She’s in love with him!” He made sharp asides about the fact that the estranged couple’s daughter knew her mother’s new man – “presumably she’s met him with the sleepovers” – and about the way Julie had hidden her earlier affairs from Ramage: “No doubt you might think (she) was used to lying to her husband.”
Her very femaleness was used to suggest that she was likely to have lost her temper and verbally provoked her husband: “She was in love, and her hormones were such – you will find tampons in her handbag, and Dr Lynch (who performed the autopsy) will say that at the time she was menstruating ¿ Men tend to think women get a bit scratchy around that time.”
In cases where a man claims provocation as a defence for killing his partner, it is common for the dead woman’s sexuality and character to be spotlighted. “Dead women tell no tales; they have tales told about them,” says Professor Jenny Morgan, deputy dean of the law school at Melbourne University. “I speculate that if the defence lawyers don’t sexualise her behaviour, if they don’t emphasise the sex bit, the judge is less likely to leave (the question of) provocation to the jury.”
There is another picture of Julie Ramage, a photograph that police took at her grave site. At least from a distance, glimpsed by accident from across the courtroom, it is unexpectedly lovely.
Her features are visible but the soil has not yet been brushed away from them, and the greyness looks like stone, as if this is the carved face of a goddess being unearthed from some ancient site, an archetypal image of a woman.
Julie Ramage was human, with no claim to perfection. But her friends and family say she did not deserve what was done to her in the Supreme Court of Victoria, and she did deserve that her killer should face the maximum penalty.”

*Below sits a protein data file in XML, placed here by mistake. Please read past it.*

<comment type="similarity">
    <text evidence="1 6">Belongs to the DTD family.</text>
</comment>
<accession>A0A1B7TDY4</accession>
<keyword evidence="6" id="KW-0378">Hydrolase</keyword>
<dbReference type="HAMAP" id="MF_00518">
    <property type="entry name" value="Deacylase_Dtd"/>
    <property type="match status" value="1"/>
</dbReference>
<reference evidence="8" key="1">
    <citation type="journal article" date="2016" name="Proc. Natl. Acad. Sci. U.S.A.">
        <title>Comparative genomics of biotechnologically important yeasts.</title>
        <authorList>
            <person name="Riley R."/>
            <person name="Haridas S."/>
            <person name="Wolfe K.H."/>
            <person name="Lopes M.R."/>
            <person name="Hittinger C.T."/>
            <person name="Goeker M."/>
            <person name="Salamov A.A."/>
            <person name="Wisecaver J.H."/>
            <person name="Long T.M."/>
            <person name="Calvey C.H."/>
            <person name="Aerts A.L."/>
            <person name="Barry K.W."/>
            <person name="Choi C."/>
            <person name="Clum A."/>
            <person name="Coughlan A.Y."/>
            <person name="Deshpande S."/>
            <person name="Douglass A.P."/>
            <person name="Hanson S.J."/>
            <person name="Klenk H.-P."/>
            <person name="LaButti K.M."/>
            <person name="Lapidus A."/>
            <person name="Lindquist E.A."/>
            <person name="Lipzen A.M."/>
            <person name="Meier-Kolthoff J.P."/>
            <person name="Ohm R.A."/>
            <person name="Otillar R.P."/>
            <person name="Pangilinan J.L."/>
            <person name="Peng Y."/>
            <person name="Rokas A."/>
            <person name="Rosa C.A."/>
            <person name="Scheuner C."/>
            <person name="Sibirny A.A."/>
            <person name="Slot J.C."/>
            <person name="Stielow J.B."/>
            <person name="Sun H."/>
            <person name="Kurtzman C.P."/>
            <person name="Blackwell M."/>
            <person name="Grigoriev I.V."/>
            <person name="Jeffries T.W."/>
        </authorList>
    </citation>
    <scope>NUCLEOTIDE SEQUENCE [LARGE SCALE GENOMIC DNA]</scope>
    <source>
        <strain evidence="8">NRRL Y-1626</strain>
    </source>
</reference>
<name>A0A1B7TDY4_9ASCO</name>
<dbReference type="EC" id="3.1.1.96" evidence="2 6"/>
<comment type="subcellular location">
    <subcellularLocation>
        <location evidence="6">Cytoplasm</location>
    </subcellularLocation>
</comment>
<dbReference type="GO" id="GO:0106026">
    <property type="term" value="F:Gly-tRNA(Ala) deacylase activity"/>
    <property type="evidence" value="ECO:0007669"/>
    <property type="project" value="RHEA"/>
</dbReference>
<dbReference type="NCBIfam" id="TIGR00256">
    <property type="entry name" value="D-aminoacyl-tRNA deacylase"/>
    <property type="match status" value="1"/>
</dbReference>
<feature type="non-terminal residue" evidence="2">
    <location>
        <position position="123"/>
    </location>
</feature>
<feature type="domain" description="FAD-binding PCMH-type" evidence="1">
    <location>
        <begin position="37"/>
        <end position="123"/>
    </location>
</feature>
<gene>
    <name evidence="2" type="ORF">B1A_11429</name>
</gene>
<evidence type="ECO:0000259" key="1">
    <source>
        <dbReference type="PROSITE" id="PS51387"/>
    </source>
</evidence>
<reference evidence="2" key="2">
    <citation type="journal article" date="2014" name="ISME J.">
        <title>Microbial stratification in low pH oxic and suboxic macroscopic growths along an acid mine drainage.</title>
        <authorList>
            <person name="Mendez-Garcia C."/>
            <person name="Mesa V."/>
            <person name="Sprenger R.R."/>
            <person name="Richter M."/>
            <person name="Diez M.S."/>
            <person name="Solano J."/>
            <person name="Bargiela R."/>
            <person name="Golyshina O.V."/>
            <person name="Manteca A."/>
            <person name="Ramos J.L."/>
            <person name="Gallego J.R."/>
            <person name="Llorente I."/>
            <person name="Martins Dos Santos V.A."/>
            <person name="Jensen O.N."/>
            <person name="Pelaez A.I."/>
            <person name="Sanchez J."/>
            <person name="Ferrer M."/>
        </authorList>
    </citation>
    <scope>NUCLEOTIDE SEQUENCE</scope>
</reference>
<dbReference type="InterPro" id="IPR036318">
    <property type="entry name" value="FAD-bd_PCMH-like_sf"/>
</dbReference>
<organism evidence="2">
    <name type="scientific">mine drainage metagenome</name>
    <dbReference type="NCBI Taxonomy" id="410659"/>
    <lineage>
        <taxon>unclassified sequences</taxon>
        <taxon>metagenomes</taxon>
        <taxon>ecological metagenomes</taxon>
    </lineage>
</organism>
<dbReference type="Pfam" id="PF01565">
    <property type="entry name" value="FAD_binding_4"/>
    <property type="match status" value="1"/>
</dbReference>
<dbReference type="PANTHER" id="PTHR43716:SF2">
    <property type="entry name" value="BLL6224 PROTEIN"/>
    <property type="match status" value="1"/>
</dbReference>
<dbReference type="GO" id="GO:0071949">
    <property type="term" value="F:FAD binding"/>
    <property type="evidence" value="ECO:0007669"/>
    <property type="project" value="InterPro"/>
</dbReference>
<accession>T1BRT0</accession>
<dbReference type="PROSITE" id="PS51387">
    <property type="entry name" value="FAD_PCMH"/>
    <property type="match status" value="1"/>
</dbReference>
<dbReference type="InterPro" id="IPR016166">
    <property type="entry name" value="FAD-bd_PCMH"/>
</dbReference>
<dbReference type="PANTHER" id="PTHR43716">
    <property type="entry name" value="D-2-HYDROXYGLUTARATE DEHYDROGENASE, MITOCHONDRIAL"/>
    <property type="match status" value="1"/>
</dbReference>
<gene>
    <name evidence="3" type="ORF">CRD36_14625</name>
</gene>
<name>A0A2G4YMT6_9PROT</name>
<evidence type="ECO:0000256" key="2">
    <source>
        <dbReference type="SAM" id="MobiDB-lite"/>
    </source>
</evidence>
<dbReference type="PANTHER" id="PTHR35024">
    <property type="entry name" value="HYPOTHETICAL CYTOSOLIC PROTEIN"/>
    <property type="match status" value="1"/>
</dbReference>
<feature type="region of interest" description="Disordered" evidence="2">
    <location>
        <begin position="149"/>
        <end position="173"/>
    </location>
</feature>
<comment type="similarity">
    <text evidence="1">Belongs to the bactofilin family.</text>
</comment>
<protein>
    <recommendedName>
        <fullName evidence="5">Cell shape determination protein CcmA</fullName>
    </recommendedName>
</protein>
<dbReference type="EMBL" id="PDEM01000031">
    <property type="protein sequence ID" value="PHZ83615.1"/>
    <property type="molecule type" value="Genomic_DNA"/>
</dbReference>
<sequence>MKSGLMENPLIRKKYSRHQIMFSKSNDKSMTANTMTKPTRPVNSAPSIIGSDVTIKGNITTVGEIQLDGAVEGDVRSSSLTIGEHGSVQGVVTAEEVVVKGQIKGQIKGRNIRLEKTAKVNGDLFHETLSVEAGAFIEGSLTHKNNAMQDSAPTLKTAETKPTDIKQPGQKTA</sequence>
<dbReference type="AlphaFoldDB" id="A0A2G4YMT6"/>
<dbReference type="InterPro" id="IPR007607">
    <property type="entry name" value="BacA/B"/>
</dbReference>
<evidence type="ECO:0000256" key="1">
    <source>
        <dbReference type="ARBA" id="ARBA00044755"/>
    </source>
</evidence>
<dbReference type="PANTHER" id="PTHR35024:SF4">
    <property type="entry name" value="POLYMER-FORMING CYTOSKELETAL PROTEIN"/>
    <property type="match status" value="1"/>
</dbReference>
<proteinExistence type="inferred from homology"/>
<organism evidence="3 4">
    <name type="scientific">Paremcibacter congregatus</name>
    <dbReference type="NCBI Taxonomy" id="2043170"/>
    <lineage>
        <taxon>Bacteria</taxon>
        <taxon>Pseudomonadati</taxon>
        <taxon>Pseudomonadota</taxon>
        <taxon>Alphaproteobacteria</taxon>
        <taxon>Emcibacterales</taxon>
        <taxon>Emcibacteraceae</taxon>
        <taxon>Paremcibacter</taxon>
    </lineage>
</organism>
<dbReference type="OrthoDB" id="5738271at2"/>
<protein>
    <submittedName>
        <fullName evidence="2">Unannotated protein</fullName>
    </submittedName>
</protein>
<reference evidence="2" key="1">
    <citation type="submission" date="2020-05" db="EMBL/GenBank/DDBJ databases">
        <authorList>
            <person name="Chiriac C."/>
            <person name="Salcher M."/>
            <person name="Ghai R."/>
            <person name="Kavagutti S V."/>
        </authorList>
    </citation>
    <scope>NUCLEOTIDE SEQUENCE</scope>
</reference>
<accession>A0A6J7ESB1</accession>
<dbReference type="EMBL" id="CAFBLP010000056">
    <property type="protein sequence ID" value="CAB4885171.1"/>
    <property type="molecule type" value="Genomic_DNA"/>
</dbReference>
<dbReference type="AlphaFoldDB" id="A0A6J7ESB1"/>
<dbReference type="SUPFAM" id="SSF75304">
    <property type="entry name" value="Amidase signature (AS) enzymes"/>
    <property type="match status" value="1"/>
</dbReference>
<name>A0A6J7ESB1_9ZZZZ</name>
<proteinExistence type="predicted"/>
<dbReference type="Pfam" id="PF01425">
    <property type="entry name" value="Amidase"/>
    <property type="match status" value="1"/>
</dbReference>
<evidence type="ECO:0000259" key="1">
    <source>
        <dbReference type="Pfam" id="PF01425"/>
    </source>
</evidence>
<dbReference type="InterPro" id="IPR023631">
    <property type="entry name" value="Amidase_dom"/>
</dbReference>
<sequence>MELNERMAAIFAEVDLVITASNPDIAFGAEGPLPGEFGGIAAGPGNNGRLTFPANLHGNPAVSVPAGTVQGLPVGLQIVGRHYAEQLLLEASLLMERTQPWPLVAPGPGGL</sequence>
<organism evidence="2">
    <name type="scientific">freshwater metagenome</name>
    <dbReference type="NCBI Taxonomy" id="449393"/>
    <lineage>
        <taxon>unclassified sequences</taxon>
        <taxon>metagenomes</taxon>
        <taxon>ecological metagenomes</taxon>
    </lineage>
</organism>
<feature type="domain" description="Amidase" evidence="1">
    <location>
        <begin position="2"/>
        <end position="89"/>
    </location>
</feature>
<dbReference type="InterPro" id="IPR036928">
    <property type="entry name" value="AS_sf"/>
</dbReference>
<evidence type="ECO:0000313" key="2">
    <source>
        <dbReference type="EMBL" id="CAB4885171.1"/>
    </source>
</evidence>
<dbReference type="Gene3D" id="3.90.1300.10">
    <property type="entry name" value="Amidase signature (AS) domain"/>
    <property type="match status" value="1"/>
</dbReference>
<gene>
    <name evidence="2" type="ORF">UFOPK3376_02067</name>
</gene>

I’m just devastated,” her sister Jane said after the verdict. “Females can have their characters blackened and their struggles as victims trivialised, whereas the abuser’s testimony as to how he was provoked and his emotional state before that is sanctioned by law. The burden shouldn’t be placed on the (dead) woman to vindicate herself and her conduct.”
Does the defence of provocation allow women to be dragged through the dirt so that men can get away with murder?
Troubled marriage THE prosecutor in the Ramage case, Julian Leckie, SC, is a quiet man with a lean intensity. He rarely raises his voice, but his sense of outrage at perceived unfairness can rocket him to his feet in an instant to object.
Leckie painted James Ramage as an aggressive, self-absorbed man. “Was it really (about) getting back a woman he loved, or did he want back the control in the situation?” Ramage might even have strangled his wife with a rope, Leckie argued, and an attempted sexual assault could have been part of the scenario on the fatal day.
Leckie said Julie would never have provoked James. She had been tip-toeing around his anger.”
There is no suggestion in this case of this woman being spiteful or vindictive or nasty … She didn’t have that sort of nature. She had good reasons to fear, and did fear, this man.”
James Ramage’s QC, Philip Dunn, is a Rumpolian character.
Portly, florid and genial, he is a lover of fine wine and wicked anecdotes. He is also a bit of a card; he strode into court some mornings singing “Oh, Dunnie boy …” and nicked sweets from the tipstaff’s lolly jar in the breaks.